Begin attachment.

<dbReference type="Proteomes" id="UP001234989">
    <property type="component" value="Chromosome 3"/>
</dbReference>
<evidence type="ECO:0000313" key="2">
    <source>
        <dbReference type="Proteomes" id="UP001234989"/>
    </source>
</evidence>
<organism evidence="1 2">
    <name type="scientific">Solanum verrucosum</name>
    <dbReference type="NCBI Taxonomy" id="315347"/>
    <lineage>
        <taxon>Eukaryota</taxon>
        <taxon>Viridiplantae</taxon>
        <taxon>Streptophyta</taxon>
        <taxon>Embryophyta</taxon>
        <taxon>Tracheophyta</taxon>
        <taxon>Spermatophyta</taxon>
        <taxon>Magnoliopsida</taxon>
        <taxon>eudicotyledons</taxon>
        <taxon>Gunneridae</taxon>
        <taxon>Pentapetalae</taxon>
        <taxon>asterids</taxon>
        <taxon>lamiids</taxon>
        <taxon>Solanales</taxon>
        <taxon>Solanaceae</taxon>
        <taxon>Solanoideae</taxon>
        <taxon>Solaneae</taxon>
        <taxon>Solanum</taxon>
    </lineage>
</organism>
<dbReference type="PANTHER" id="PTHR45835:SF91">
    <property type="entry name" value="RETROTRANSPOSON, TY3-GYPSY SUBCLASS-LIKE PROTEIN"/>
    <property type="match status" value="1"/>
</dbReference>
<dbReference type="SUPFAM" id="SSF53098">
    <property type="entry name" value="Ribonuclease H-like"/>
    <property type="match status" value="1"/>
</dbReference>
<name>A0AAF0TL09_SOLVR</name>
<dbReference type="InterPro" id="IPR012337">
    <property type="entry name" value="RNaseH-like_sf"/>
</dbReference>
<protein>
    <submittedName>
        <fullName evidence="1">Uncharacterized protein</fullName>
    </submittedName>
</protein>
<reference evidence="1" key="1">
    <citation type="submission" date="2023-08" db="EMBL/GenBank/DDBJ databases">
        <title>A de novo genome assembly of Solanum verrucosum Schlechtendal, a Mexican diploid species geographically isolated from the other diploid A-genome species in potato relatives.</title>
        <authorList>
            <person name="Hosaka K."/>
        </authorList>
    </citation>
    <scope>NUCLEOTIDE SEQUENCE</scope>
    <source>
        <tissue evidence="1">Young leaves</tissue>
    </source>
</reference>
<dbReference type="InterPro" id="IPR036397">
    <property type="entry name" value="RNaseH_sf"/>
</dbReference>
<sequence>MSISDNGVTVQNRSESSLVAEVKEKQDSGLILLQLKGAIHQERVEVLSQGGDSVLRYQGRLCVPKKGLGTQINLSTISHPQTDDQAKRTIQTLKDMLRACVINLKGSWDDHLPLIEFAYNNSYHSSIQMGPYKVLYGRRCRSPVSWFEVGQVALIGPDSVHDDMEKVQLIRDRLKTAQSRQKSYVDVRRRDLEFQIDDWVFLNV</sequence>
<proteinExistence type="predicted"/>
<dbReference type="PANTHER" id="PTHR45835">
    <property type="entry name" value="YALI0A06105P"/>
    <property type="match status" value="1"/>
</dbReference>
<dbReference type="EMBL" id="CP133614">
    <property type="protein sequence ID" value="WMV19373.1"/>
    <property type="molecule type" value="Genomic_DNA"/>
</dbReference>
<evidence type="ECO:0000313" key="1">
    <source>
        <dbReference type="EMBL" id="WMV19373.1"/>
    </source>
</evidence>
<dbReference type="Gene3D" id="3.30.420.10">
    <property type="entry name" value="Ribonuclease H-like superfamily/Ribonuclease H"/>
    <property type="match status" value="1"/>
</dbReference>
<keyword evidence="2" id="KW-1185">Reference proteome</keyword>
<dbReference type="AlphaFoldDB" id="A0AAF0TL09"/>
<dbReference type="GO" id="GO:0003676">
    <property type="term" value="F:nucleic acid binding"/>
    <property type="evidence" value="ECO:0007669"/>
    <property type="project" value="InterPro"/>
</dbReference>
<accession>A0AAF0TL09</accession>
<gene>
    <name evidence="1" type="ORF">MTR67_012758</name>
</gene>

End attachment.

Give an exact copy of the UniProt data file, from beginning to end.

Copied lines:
<dbReference type="Proteomes" id="UP001234989">
    <property type="component" value="Chromosome 3"/>
</dbReference>
<evidence type="ECO:0000313" key="2">
    <source>
        <dbReference type="Proteomes" id="UP001234989"/>
    </source>
</evidence>
<organism evidence="1 2">
    <name type="scientific">Solanum verrucosum</name>
    <dbReference type="NCBI Taxonomy" id="315347"/>
    <lineage>
        <taxon>Eukaryota</taxon>
        <taxon>Viridiplantae</taxon>
        <taxon>Streptophyta</taxon>
        <taxon>Embryophyta</taxon>
        <taxon>Tracheophyta</taxon>
        <taxon>Spermatophyta</taxon>
        <taxon>Magnoliopsida</taxon>
        <taxon>eudicotyledons</taxon>
        <taxon>Gunneridae</taxon>
        <taxon>Pentapetalae</taxon>
        <taxon>asterids</taxon>
        <taxon>lamiids</taxon>
        <taxon>Solanales</taxon>
        <taxon>Solanaceae</taxon>
        <taxon>Solanoideae</taxon>
        <taxon>Solaneae</taxon>
        <taxon>Solanum</taxon>
    </lineage>
</organism>
<dbReference type="PANTHER" id="PTHR45835:SF91">
    <property type="entry name" value="RETROTRANSPOSON, TY3-GYPSY SUBCLASS-LIKE PROTEIN"/>
    <property type="match status" value="1"/>
</dbReference>
<dbReference type="SUPFAM" id="SSF53098">
    <property type="entry name" value="Ribonuclease H-like"/>
    <property type="match status" value="1"/>
</dbReference>
<name>A0AAF0TL09_SOLVR</name>
<dbReference type="InterPro" id="IPR012337">
    <property type="entry name" value="RNaseH-like_sf"/>
</dbReference>
<protein>
    <submittedName>
        <fullName evidence="1">Uncharacterized protein</fullName>
    </submittedName>
</protein>
<reference evidence="1" key="1">
    <citation type="submission" date="2023-08" db="EMBL/GenBank/DDBJ databases">
        <title>A de novo genome assembly of Solanum verrucosum Schlechtendal, a Mexican diploid species geographically isolated from the other diploid A-genome species in potato relatives.</title>
        <authorList>
            <person name="Hosaka K."/>
        </authorList>
    </citation>
    <scope>NUCLEOTIDE SEQUENCE</scope>
    <source>
        <tissue evidence="1">Young leaves</tissue>
    </source>
</reference>
<dbReference type="InterPro" id="IPR036397">
    <property type="entry name" value="RNaseH_sf"/>
</dbReference>
<sequence>MSISDNGVTVQNRSESSLVAEVKEKQDSGLILLQLKGAIHQERVEVLSQGGDSVLRYQGRLCVPKKGLGTQINLSTISHPQTDDQAKRTIQTLKDMLRACVINLKGSWDDHLPLIEFAYNNSYHSSIQMGPYKVLYGRRCRSPVSWFEVGQVALIGPDSVHDDMEKVQLIRDRLKTAQSRQKSYVDVRRRDLEFQIDDWVFLNV</sequence>
<proteinExistence type="predicted"/>
<dbReference type="PANTHER" id="PTHR45835">
    <property type="entry name" value="YALI0A06105P"/>
    <property type="match status" value="1"/>
</dbReference>
<dbReference type="EMBL" id="CP133614">
    <property type="protein sequence ID" value="WMV19373.1"/>
    <property type="molecule type" value="Genomic_DNA"/>
</dbReference>
<evidence type="ECO:0000313" key="1">
    <source>
        <dbReference type="EMBL" id="WMV19373.1"/>
    </source>
</evidence>
<dbReference type="Gene3D" id="3.30.420.10">
    <property type="entry name" value="Ribonuclease H-like superfamily/Ribonuclease H"/>
    <property type="match status" value="1"/>
</dbReference>
<keyword evidence="2" id="KW-1185">Reference proteome</keyword>
<dbReference type="AlphaFoldDB" id="A0AAF0TL09"/>
<dbReference type="GO" id="GO:0003676">
    <property type="term" value="F:nucleic acid binding"/>
    <property type="evidence" value="ECO:0007669"/>
    <property type="project" value="InterPro"/>
</dbReference>
<accession>A0AAF0TL09</accession>
<gene>
    <name evidence="1" type="ORF">MTR67_012758</name>
</gene>